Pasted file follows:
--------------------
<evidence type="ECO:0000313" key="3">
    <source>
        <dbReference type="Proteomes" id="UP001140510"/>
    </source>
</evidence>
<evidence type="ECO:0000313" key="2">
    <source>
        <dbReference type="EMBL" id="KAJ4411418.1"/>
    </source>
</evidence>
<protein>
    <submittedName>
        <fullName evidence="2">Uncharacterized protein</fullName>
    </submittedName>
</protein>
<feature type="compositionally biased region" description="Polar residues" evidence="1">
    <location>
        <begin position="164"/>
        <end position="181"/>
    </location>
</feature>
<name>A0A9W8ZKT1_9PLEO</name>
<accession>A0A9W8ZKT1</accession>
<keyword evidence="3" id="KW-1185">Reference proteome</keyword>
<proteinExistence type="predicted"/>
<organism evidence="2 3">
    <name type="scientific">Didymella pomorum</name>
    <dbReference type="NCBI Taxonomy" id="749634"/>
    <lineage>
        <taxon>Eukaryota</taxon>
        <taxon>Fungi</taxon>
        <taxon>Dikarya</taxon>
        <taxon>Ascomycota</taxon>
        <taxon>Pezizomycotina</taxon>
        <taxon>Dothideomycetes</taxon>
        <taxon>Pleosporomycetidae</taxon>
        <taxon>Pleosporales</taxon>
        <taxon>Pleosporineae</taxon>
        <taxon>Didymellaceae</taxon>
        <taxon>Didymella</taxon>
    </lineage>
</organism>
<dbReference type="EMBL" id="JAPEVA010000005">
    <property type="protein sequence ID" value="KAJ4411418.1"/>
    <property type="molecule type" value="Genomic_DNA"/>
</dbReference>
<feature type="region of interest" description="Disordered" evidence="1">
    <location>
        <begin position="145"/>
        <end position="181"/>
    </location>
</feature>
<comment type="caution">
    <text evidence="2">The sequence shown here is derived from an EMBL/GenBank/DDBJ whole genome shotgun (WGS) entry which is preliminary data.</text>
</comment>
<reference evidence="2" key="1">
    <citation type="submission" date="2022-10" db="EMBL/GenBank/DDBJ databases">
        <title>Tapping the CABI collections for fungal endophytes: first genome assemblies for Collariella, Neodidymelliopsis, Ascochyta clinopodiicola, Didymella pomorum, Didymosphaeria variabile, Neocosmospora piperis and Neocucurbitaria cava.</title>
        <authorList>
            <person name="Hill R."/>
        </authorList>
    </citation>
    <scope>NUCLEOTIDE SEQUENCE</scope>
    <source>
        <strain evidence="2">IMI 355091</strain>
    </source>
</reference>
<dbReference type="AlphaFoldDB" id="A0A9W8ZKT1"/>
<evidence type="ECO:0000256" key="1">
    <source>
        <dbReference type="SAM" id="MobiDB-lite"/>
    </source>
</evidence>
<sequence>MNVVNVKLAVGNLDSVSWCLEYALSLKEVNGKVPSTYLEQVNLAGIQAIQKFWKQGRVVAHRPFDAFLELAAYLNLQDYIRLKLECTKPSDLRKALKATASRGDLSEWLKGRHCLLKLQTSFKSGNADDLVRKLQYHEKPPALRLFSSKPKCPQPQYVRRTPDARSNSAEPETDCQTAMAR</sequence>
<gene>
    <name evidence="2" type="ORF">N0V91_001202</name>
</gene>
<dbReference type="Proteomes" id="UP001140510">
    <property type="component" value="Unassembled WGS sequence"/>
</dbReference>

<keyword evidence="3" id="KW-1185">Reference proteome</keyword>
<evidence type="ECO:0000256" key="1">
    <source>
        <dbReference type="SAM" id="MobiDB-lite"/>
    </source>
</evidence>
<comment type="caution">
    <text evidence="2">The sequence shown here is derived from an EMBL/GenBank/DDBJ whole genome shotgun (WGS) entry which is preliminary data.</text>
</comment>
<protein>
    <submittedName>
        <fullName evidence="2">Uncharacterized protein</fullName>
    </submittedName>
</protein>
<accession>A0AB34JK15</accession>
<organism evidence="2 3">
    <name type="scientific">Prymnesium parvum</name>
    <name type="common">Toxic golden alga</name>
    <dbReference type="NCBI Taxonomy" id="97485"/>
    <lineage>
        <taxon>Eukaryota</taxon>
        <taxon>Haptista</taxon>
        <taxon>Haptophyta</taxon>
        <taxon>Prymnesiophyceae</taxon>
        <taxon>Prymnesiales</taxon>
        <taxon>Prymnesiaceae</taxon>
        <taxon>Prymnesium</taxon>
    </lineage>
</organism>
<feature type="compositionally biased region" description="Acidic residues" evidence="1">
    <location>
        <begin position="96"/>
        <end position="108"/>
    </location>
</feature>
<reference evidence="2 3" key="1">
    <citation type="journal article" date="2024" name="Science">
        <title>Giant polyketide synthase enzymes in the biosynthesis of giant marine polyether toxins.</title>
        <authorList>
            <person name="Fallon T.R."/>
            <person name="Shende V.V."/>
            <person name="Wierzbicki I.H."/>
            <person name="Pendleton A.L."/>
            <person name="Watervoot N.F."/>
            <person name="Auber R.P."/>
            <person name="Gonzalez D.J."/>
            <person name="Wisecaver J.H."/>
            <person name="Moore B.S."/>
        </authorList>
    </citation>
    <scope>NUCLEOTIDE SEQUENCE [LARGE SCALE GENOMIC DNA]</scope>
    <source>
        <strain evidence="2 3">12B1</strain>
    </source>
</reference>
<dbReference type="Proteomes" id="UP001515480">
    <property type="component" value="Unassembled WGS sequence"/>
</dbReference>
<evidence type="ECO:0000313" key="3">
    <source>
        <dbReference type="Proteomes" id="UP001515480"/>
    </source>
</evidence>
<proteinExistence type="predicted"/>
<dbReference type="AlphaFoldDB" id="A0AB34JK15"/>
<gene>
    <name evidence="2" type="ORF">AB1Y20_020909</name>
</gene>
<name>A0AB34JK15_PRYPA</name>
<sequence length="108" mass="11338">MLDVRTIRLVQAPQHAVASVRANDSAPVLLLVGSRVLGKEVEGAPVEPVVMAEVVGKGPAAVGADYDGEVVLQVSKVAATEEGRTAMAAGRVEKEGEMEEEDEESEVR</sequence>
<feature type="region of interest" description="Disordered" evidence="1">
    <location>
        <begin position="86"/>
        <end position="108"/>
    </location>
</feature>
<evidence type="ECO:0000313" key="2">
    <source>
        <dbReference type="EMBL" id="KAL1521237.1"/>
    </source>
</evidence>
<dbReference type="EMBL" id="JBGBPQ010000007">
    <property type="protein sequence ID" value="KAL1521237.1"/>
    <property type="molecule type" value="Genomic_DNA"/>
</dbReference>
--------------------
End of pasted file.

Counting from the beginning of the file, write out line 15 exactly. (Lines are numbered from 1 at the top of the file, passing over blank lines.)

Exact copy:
</protein>